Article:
Writing to shared global memory

Hi there, I’m wondering how to do what seems like a fairly simple task. I want each thread to increment an integer, so that if 30 threads are run on a the gpu device, the counter will be 30.

I’m assigning the integer counter as global memory ( __global int* _nsamp) and using a simple
*nsamp += 1;
operation on it to increment it, how do I ensure that the threads write to it in order so there are no threading issues? at the moment the nsamp value is not the total number of threads that have run as I’d like it to be.

thanks in advance.

Write are in no way ordered, so you will not get the right result here. The only way to do this is to use atomic operations, but they are really slow. However, you know exactly how many threads are run since you set it with the global work-group size, so I may not fully understand what you are trying to do.

Sorry I should explain better, this was a simplification of my problem.

I’m writing an algorithim which compares two images similarity by creating a histogram.

What this essentially entails is for each pixel of the image, perform a computation, then increment a histogram “bin” by some the computation;

there are only 64 bins for all the pixels, so multiple threads will be wanting to increment the same bin causing the issue I’m up agaisnt.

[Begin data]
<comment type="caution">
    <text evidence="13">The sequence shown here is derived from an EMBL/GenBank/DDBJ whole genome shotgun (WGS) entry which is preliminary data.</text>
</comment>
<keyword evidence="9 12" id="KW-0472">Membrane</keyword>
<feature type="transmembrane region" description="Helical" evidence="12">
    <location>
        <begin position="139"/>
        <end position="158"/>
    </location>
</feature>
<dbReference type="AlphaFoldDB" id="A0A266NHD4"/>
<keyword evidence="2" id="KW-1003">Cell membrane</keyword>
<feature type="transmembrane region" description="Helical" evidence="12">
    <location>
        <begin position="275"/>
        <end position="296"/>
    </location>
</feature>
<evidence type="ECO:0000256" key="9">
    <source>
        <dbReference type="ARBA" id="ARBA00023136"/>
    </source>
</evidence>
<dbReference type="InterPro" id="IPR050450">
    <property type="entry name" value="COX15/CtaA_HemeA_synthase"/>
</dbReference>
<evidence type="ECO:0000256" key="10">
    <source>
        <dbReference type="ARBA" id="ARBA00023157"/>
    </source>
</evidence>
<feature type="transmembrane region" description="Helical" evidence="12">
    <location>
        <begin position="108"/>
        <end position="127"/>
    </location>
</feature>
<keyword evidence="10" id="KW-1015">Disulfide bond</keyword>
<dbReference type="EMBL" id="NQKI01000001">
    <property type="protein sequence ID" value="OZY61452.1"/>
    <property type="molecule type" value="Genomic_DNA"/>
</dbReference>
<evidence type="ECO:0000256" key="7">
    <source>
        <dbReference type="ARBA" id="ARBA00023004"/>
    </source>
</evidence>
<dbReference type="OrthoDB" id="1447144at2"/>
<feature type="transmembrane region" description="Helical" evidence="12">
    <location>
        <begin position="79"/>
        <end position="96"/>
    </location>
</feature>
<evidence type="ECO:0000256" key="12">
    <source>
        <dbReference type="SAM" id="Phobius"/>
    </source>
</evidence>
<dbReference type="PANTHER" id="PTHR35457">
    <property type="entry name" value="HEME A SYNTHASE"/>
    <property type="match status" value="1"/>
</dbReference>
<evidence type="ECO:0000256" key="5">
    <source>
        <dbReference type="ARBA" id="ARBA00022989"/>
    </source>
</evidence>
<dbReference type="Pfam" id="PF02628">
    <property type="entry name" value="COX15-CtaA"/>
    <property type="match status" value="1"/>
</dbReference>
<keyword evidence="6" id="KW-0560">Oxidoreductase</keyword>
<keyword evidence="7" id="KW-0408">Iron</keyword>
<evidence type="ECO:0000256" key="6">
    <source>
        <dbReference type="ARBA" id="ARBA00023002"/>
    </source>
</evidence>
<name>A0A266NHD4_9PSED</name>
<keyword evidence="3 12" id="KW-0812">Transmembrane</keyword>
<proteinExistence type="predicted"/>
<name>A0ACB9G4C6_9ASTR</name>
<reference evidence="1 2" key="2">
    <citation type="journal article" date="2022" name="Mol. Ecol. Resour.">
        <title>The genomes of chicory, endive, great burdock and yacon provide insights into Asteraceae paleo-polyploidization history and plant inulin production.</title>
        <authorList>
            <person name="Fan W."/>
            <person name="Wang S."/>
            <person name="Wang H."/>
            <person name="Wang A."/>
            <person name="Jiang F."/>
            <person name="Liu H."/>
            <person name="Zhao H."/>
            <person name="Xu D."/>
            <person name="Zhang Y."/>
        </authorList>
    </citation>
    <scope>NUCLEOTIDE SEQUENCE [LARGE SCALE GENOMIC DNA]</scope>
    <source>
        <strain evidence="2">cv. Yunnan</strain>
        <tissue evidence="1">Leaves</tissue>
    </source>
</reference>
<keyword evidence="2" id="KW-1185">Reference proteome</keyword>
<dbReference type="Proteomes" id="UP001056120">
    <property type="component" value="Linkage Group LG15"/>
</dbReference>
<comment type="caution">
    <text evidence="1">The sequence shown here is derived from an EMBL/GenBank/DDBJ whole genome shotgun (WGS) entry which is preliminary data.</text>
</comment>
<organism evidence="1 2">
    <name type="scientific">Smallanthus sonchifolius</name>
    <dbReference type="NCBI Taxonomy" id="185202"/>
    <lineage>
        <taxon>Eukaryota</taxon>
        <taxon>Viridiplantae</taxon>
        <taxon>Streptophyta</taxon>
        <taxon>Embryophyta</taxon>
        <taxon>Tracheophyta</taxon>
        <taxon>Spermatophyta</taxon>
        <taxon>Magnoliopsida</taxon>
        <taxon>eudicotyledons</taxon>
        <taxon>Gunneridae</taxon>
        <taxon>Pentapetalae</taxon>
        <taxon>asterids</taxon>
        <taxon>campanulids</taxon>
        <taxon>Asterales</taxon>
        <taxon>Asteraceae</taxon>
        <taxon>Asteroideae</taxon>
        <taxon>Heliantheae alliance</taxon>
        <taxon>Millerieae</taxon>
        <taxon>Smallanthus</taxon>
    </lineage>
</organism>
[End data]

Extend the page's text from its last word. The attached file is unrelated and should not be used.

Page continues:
I can use a 1d array to get around this, but that slows it down quite a lot as these images are actually 3d and can be relatively massive (300 x 300 x 300).

so at the moment I use this 1d array to store the results, copy it back out to the host process after completion, and then traverse the entire array to get my results, this is taking a fairly large amount of time, do you think atomic operations would be significantly slower?

thanks for taking time to reply.

Parallel histograms are tricky. You should have each work-item do its own histogram and then each work-group merge them together. After that you can do a reduction across work-groups to get the combined histogram. (Note that reductions across all work-groups require either using atomic_add operations (slow) or executing a second kernel since you can’t do synchronization across work-groups.)

If you try to have all work-items do it to global memory you will find your performance is terrible as you’re effectively serializing large parts of your computation through memory.